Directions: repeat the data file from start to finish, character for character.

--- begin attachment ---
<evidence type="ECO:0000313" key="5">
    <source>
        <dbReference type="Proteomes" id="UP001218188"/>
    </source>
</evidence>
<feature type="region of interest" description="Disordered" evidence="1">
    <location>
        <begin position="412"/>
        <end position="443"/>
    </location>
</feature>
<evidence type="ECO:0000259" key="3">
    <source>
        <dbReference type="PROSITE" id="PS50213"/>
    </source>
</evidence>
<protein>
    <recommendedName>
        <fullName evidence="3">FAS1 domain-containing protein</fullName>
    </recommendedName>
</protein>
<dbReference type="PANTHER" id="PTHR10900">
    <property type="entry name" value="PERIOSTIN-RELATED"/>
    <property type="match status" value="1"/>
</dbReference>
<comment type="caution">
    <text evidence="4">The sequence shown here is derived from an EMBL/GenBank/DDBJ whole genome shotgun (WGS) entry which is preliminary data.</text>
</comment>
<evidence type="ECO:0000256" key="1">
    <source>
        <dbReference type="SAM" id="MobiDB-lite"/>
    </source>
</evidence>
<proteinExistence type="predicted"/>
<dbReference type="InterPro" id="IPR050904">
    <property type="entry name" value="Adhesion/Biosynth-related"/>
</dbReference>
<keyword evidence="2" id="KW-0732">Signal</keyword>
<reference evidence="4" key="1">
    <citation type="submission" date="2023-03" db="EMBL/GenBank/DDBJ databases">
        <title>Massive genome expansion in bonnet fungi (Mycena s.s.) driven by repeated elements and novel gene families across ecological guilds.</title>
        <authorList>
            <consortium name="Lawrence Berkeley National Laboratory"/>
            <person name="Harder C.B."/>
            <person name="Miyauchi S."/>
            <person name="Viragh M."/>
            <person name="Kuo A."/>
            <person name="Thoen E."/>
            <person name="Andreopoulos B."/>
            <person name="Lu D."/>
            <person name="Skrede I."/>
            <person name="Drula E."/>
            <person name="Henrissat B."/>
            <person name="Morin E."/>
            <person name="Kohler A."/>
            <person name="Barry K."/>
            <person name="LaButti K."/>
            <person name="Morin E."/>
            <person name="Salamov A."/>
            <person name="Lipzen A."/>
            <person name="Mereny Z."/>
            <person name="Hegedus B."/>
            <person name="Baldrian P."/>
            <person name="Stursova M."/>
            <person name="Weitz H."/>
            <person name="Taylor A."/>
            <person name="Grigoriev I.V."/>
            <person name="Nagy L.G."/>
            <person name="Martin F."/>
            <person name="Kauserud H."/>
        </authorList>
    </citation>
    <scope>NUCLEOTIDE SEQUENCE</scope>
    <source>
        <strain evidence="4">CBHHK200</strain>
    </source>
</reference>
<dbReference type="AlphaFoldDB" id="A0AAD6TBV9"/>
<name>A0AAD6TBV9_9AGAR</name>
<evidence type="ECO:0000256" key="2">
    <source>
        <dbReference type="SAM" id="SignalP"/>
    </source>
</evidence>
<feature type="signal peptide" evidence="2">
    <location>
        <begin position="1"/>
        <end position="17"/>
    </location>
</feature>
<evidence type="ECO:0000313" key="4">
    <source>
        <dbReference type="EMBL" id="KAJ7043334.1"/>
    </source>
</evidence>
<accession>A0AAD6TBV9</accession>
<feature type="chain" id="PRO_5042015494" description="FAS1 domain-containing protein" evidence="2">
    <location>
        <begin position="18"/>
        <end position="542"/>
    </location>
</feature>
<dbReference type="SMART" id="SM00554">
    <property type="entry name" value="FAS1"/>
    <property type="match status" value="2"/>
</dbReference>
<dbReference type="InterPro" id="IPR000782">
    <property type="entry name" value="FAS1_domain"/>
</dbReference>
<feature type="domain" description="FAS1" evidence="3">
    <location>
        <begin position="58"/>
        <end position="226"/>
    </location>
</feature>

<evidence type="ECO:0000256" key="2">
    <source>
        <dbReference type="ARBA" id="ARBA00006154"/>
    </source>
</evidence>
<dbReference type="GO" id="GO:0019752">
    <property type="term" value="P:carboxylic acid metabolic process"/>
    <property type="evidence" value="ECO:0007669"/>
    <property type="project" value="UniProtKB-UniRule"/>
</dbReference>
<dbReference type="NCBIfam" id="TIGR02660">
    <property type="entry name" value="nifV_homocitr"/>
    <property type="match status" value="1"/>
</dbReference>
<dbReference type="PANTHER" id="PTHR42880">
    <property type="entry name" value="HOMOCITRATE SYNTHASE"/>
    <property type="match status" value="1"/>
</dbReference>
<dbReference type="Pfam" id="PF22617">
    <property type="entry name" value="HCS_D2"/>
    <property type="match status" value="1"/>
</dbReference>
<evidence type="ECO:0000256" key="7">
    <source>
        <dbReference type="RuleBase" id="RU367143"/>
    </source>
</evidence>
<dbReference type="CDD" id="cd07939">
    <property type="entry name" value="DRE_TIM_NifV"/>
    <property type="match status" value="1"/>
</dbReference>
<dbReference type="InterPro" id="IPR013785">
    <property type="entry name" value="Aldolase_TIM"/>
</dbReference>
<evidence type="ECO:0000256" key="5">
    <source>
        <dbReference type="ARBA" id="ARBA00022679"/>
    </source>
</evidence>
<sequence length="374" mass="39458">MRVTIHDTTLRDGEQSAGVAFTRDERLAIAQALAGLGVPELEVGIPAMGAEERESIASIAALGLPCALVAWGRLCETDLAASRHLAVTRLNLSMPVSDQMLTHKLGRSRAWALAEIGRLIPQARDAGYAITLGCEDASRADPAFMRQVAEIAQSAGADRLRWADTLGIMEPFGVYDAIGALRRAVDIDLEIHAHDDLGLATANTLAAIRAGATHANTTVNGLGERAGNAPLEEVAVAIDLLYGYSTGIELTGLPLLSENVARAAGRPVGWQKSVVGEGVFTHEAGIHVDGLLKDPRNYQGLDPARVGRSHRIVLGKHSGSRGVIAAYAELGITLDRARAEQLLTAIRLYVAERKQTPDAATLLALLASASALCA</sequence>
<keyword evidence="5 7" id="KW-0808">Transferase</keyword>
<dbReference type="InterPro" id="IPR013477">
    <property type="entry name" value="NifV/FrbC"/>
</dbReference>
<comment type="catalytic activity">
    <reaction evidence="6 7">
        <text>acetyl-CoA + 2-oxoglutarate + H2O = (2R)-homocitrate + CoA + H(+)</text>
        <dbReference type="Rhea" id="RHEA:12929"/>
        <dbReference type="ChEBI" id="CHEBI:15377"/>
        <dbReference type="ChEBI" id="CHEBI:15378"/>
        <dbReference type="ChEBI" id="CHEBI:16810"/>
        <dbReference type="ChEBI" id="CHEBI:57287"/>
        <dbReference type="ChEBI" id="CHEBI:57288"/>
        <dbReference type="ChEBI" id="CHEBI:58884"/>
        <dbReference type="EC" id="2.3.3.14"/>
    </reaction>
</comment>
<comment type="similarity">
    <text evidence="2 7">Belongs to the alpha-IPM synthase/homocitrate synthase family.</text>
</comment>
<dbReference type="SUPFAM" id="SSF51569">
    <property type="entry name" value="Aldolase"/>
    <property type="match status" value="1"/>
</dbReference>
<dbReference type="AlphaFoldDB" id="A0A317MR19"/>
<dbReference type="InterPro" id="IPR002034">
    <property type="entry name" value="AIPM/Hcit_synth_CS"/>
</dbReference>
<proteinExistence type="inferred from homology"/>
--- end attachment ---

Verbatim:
<evidence type="ECO:0000313" key="5">
    <source>
        <dbReference type="Proteomes" id="UP001218188"/>
    </source>
</evidence>
<feature type="region of interest" description="Disordered" evidence="1">
    <location>
        <begin position="412"/>
        <end position="443"/>
    </location>
</feature>
<evidence type="ECO:0000259" key="3">
    <source>
        <dbReference type="PROSITE" id="PS50213"/>
    </source>
</evidence>
<protein>
    <recommendedName>
        <fullName evidence="3">FAS1 domain-containing protein</fullName>
    </recommendedName>
</protein>
<dbReference type="PANTHER" id="PTHR10900">
    <property type="entry name" value="PERIOSTIN-RELATED"/>
    <property type="match status" value="1"/>
</dbReference>
<comment type="caution">
    <text evidence="4">The sequence shown here is derived from an EMBL/GenBank/DDBJ whole genome shotgun (WGS) entry which is preliminary data.</text>
</comment>
<evidence type="ECO:0000256" key="1">
    <source>
        <dbReference type="SAM" id="MobiDB-lite"/>
    </source>
</evidence>
<proteinExistence type="predicted"/>
<dbReference type="InterPro" id="IPR050904">
    <property type="entry name" value="Adhesion/Biosynth-related"/>
</dbReference>
<keyword evidence="2" id="KW-0732">Signal</keyword>
<reference evidence="4" key="1">
    <citation type="submission" date="2023-03" db="EMBL/GenBank/DDBJ databases">
        <title>Massive genome expansion in bonnet fungi (Mycena s.s.) driven by repeated elements and novel gene families across ecological guilds.</title>
        <authorList>
            <consortium name="Lawrence Berkeley National Laboratory"/>
            <person name="Harder C.B."/>
            <person name="Miyauchi S."/>
            <person name="Viragh M."/>
            <person name="Kuo A."/>
            <person name="Thoen E."/>
            <person name="Andreopoulos B."/>
            <person name="Lu D."/>
            <person name="Skrede I."/>
            <person name="Drula E."/>
            <person name="Henrissat B."/>
            <person name="Morin E."/>
            <person name="Kohler A."/>
            <person name="Barry K."/>
            <person name="LaButti K."/>
            <person name="Morin E."/>
            <person name="Salamov A."/>
            <person name="Lipzen A."/>
            <person name="Mereny Z."/>
            <person name="Hegedus B."/>
            <person name="Baldrian P."/>
            <person name="Stursova M."/>
            <person name="Weitz H."/>
            <person name="Taylor A."/>
            <person name="Grigoriev I.V."/>
            <person name="Nagy L.G."/>
            <person name="Martin F."/>
            <person name="Kauserud H."/>
        </authorList>
    </citation>
    <scope>NUCLEOTIDE SEQUENCE</scope>
    <source>
        <strain evidence="4">CBHHK200</strain>
    </source>
</reference>
<dbReference type="AlphaFoldDB" id="A0AAD6TBV9"/>
<name>A0AAD6TBV9_9AGAR</name>
<evidence type="ECO:0000256" key="2">
    <source>
        <dbReference type="SAM" id="SignalP"/>
    </source>
</evidence>
<feature type="signal peptide" evidence="2">
    <location>
        <begin position="1"/>
        <end position="17"/>
    </location>
</feature>
<evidence type="ECO:0000313" key="4">
    <source>
        <dbReference type="EMBL" id="KAJ7043334.1"/>
    </source>
</evidence>
<accession>A0AAD6TBV9</accession>
<feature type="chain" id="PRO_5042015494" description="FAS1 domain-containing protein" evidence="2">
    <location>
        <begin position="18"/>
        <end position="542"/>
    </location>
</feature>
<dbReference type="SMART" id="SM00554">
    <property type="entry name" value="FAS1"/>
    <property type="match status" value="2"/>
</dbReference>
<dbReference type="InterPro" id="IPR000782">
    <property type="entry name" value="FAS1_domain"/>
</dbReference>
<feature type="domain" description="FAS1" evidence="3">
    <location>
        <begin position="58"/>
        <end position="226"/>
    </location>
</feature>

<evidence type="ECO:0000256" key="2">
    <source>
        <dbReference type="ARBA" id="ARBA00006154"/>
    </source>
</evidence>
<dbReference type="GO" id="GO:0019752">
    <property type="term" value="P:carboxylic acid metabolic process"/>
    <property type="evidence" value="ECO:0007669"/>
    <property type="project" value="UniProtKB-UniRule"/>
</dbReference>
<dbReference type="NCBIfam" id="TIGR02660">
    <property type="entry name" value="nifV_homocitr"/>
    <property type="match status" value="1"/>
</dbReference>
<dbReference type="PANTHER" id="PTHR42880">
    <property type="entry name" value="HOMOCITRATE SYNTHASE"/>
    <property type="match status" value="1"/>
</dbReference>
<dbReference type="Pfam" id="PF22617">
    <property type="entry name" value="HCS_D2"/>
    <property type="match status" value="1"/>
</dbReference>
<evidence type="ECO:0000256" key="7">
    <source>
        <dbReference type="RuleBase" id="RU367143"/>
    </source>
</evidence>
<dbReference type="CDD" id="cd07939">
    <property type="entry name" value="DRE_TIM_NifV"/>
    <property type="match status" value="1"/>
</dbReference>
<dbReference type="InterPro" id="IPR013785">
    <property type="entry name" value="Aldolase_TIM"/>
</dbReference>
<evidence type="ECO:0000256" key="5">
    <source>
        <dbReference type="ARBA" id="ARBA00022679"/>
    </source>
</evidence>
<sequence length="374" mass="39458">MRVTIHDTTLRDGEQSAGVAFTRDERLAIAQALAGLGVPELEVGIPAMGAEERESIASIAALGLPCALVAWGRLCETDLAASRHLAVTRLNLSMPVSDQMLTHKLGRSRAWALAEIGRLIPQARDAGYAITLGCEDASRADPAFMRQVAEIAQSAGADRLRWADTLGIMEPFGVYDAIGALRRAVDIDLEIHAHDDLGLATANTLAAIRAGATHANTTVNGLGERAGNAPLEEVAVAIDLLYGYSTGIELTGLPLLSENVARAAGRPVGWQKSVVGEGVFTHEAGIHVDGLLKDPRNYQGLDPARVGRSHRIVLGKHSGSRGVIAAYAELGITLDRARAEQLLTAIRLYVAERKQTPDAATLLALLASASALCA</sequence>
<keyword evidence="5 7" id="KW-0808">Transferase</keyword>
<dbReference type="InterPro" id="IPR013477">
    <property type="entry name" value="NifV/FrbC"/>
</dbReference>
<comment type="catalytic activity">
    <reaction evidence="6 7">
        <text>acetyl-CoA + 2-oxoglutarate + H2O = (2R)-homocitrate + CoA + H(+)</text>
        <dbReference type="Rhea" id="RHEA:12929"/>
        <dbReference type="ChEBI" id="CHEBI:15377"/>
        <dbReference type="ChEBI" id="CHEBI:15378"/>
        <dbReference type="ChEBI" id="CHEBI:16810"/>
        <dbReference type="ChEBI" id="CHEBI:57287"/>
        <dbReference type="ChEBI" id="CHEBI:57288"/>
        <dbReference type="ChEBI" id="CHEBI:58884"/>
        <dbReference type="EC" id="2.3.3.14"/>
    </reaction>
</comment>
<comment type="similarity">
    <text evidence="2 7">Belongs to the alpha-IPM synthase/homocitrate synthase family.</text>
</comment>
<dbReference type="SUPFAM" id="SSF51569">
    <property type="entry name" value="Aldolase"/>
    <property type="match status" value="1"/>
</dbReference>
<dbReference type="AlphaFoldDB" id="A0A317MR19"/>
<dbReference type="InterPro" id="IPR002034">
    <property type="entry name" value="AIPM/Hcit_synth_CS"/>
</dbReference>
<proteinExistence type="inferred from homology"/>